American Marie Colvin (Rosamund Pike) is a war correspondent for the Sunday Times newspaper. Reporting from the front lines of every battlefront, she constantly stretches the line between bravery and professional bravado so as to get ‘the story’. However, when she is left blinded in one eye by a rocket-propelled grenade, her editor Sean Ryan (Tom Hollander) questions whether if she’s still fit for active duty. Caught between her own professionalism and PTSD diagnosis, Marie swears she’s ready – but is she?
... a head-long run to the truth that should still definitely be seen.
Based on the 2012 article “Marie Colvin’s Private War” in Vanity Fair, director Matthew Heineman’s dramatic debut lacks nothing for authenticity. In chronicling the real-life of battle-hardened journalist Marie Colvin, there should be no shortage of war stories to tell and yet ‘A Private War’ falls fractionally short of truly revealing its central character.
Just to be clear, it is not because of the acting. Far from it.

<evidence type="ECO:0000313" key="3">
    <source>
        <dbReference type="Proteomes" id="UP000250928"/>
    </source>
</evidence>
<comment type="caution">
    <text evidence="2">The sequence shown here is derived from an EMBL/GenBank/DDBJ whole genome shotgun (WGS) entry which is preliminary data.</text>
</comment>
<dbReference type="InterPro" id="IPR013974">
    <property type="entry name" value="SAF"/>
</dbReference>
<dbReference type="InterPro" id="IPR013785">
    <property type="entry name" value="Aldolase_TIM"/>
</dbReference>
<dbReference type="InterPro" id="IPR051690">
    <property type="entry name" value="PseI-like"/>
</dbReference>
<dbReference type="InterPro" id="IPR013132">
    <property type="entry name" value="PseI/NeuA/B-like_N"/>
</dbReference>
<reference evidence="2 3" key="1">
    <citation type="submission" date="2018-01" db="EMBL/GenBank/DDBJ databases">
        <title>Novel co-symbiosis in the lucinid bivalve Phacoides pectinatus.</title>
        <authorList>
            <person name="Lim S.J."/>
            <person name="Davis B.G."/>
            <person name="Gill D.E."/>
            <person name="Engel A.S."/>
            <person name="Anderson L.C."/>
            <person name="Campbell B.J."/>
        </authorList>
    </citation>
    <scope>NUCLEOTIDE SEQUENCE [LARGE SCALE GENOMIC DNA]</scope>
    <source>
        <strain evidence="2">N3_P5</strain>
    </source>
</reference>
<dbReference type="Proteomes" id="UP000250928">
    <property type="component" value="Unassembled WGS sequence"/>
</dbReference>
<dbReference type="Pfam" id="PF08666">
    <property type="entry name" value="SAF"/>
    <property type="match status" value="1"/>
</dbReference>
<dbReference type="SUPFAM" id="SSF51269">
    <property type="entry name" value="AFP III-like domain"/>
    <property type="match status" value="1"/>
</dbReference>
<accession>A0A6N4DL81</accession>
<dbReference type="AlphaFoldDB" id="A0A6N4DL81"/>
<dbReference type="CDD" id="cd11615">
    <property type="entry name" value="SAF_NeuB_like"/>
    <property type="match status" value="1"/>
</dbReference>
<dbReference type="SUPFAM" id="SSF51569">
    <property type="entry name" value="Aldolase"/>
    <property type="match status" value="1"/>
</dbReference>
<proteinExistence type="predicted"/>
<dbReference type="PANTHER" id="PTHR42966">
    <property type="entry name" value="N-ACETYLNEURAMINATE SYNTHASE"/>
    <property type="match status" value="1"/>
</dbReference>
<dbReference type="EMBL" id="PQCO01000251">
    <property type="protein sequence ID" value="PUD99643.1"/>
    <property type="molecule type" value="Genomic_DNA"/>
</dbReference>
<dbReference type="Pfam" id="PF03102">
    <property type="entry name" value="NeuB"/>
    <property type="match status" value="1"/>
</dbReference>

With Rosmand Pike in the lead role, the two words make up her name are rapidly becoming equivalent to: “full-on commitment”. Totally throwing her herself into Marie both by accent and deportment, her performance is the essential connective tissue that makes ‘A Private War’ such an uncompromising watch. Add to that, a really great turn by Jamie Dornan as war photographer Paul Conroy and a dependably sanguine portrayal of editorial diffidence by Tom Hollander and you have a film set for grit aplenty.
Constantly pushing back against the perception that she can’t or shouldn’t be doing the job that she’s doing, Rosamund Pike’s Marie is fuelled by a fear of failure as much as he is by cigarettes and gunfire. So, when ‘A Private War’ enters its final reel, you will definitely be along for the ride, because like its characters, to not be, would somehow feel dishonest to the call of injustices being perpetrated afar.
Yet, similarly stumbling under the weight of being fêted as a living legend, like Marie herself, ‘A Private War’ picks up an inability to judge distance. Consumed by its central character’s ability to make her readers stop and care, the movie stops short of examining any sense of guilt or recrimination by those pushing her forward and enabling her. It’s a moot point but also a missing beat from an otherwise stellar and sincerely rendered biopic.
You decide. In a career-best performance, Rosamund Pike certainly makes for a compelling case and visceral presence. Less reliant upon gallows humour than ‘The Bang Bang Club‘, more professionally orientated than ‘The Killing Fields‘, Marie Colvin’s ‘A Private War’ is a head-long run to the truth that should still definitely be seen.0